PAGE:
The students not only “published facts, arguments, remonstrances and appeals” they also “threw [them]selves into the neglected mass of colored population in the city of Cincinnati, and that we might lead it up to the light of the sun, established Sabbath day and evening schools, lyceums, a circulating library, &c..”  The radicalization of the student body unnerved the local population, and the school’s governing board responded to their complaints by censoring all anti-slavery speech and activity on the grounds that it was unrelated to the scholarly work of the institution. Nearly forty members of the student body left in response to the Board’s actions: these “Lane Rebels” eventually found a home at Oberlin College, where they contributed to its reputation as an institution at the forefront of social and cultural reform.
The Aftermath: Two Visions of Freedom and Religion
In the immediate aftermath of the controversy over the abolition debates, two strikingly different visions of the relationship between religion and freedom emerged. To the students and their supporters, the Board’s actions were a clear infringement upon their natural right to free inquiry. In a lengthy statement published in The Liberator, the Rebels explained their decision to leave the seminary.
We believe free discussion to be the duty of every rational being. It is the acting out of the command ‘prove all things.’ It is inquiry after immutable truth, whether embodied in the word, or hid in the works of God, or branching out through the relations and duties of man. We bound to conduct this search, wherever it may lead, and to adopt the conclusions to which it may bring us. And, whereas, the single object of ascertaining truth is to learn how to act, we are bound to do at once whatever truth dictates to be done. This duty of discussion and action is not conferred by human authority, and we have no licenseto resign it upon entering into any association, literary or political. Free discussion being a duty, is consequently a right, and as such, is inherent and inalienable. It is our right. It was before we entered Lane Seminary: privileges we might and did relinquish; advantages might and did receive. But this right the institution ‘could neither give nor take away.’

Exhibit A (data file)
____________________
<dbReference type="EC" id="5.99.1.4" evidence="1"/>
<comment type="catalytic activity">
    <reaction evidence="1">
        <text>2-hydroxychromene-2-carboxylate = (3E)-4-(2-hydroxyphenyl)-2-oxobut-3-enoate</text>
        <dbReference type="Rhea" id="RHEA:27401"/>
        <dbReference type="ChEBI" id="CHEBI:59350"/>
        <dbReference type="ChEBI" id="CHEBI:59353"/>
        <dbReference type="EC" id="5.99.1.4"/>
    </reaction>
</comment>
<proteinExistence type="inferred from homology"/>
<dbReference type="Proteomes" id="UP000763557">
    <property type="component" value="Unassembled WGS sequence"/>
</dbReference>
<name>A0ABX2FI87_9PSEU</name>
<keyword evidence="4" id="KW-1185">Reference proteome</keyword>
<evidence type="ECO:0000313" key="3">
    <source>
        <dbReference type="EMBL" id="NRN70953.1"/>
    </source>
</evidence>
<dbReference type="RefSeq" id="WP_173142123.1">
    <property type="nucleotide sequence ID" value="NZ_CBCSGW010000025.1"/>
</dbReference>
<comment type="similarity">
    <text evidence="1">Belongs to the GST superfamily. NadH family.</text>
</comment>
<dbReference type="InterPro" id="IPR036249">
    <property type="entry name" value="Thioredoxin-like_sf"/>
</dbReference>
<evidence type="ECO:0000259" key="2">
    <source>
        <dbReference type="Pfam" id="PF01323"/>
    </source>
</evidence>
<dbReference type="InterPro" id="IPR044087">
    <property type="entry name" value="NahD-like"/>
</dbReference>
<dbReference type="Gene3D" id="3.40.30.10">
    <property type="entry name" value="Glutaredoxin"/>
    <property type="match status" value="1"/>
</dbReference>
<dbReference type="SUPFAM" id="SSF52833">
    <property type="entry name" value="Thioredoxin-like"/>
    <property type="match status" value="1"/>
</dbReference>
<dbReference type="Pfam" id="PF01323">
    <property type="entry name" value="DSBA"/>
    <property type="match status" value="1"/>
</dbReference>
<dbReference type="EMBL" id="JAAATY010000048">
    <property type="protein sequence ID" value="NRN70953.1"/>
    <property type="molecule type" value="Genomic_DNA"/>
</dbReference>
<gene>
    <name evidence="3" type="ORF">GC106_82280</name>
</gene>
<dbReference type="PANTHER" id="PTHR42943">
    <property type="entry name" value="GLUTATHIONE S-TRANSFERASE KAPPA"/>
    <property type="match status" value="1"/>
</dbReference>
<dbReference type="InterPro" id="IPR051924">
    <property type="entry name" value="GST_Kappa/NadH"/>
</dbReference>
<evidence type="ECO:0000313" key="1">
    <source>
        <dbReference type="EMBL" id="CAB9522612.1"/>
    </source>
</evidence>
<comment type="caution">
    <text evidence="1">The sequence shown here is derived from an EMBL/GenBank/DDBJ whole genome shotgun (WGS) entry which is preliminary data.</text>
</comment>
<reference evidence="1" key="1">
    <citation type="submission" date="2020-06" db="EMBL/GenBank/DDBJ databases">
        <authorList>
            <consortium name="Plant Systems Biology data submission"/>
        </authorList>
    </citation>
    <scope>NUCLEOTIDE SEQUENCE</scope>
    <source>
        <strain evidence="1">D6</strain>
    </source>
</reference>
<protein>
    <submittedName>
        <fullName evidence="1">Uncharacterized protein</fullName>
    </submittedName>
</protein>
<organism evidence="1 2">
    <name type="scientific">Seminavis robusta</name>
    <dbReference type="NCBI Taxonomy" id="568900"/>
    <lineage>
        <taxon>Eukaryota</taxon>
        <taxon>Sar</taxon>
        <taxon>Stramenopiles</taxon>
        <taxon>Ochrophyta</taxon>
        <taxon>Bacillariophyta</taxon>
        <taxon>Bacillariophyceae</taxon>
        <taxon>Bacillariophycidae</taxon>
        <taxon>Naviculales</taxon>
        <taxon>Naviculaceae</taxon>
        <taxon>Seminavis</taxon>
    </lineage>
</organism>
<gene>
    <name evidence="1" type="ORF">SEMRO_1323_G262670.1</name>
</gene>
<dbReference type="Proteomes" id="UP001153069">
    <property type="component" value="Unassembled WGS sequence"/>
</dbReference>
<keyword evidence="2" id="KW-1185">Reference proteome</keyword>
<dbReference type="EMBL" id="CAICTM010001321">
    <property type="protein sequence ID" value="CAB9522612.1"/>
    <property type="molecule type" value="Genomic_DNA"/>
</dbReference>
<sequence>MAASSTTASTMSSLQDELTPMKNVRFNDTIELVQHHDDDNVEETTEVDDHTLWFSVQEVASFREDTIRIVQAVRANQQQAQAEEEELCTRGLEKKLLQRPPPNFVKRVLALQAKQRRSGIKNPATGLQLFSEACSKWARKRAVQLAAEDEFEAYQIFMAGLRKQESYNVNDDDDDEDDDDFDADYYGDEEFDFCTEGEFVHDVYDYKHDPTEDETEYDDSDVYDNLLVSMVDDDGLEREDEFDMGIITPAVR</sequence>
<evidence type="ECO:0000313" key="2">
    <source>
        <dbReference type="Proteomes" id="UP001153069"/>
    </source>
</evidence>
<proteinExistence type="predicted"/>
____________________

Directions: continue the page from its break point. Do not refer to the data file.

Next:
… If it be objected that such a system of government is liable to abuse by students, we answer, be it so. Moral agency is abused by every sinner. Liberty is liable to abuse, and so is religion. Heaven was abused by devils, and Paradise was prostituted by Adam. The best principles, as well as the best things, are most liable to abuse. But there is a remedy; the same that God adopted with the fallen angels and our first parent, —Expulsion. We know of no other. Inhibition of free discussion is ruin, not remedy.
Thus, what happened at Lane Seminary is often cited as a landmark in the development of the modern conception of academic freedom–a concept that in its origins, draws explicitly upon a Christian understanding of freedom of conscience and religious exercise.
Meanwhile, Beecher sought to use his position as the head of the seminary to promote his vision of a theologically conservative and moderately reform-minded Protestantism as the key to national peace and prosperity. Ironically, in A Plea for the West, Beecher argued that popular support of mainline protestant educational institutions (like Lane) was the only way order to secure the “religious and political destiny” of the nation. National identity–threatened by radical Protestantism of the sort represented by the Lane Rebels–was equally threatened by the growing influence of Catholicism in the United States, with its historic associations with monarchical and even despotic regimes.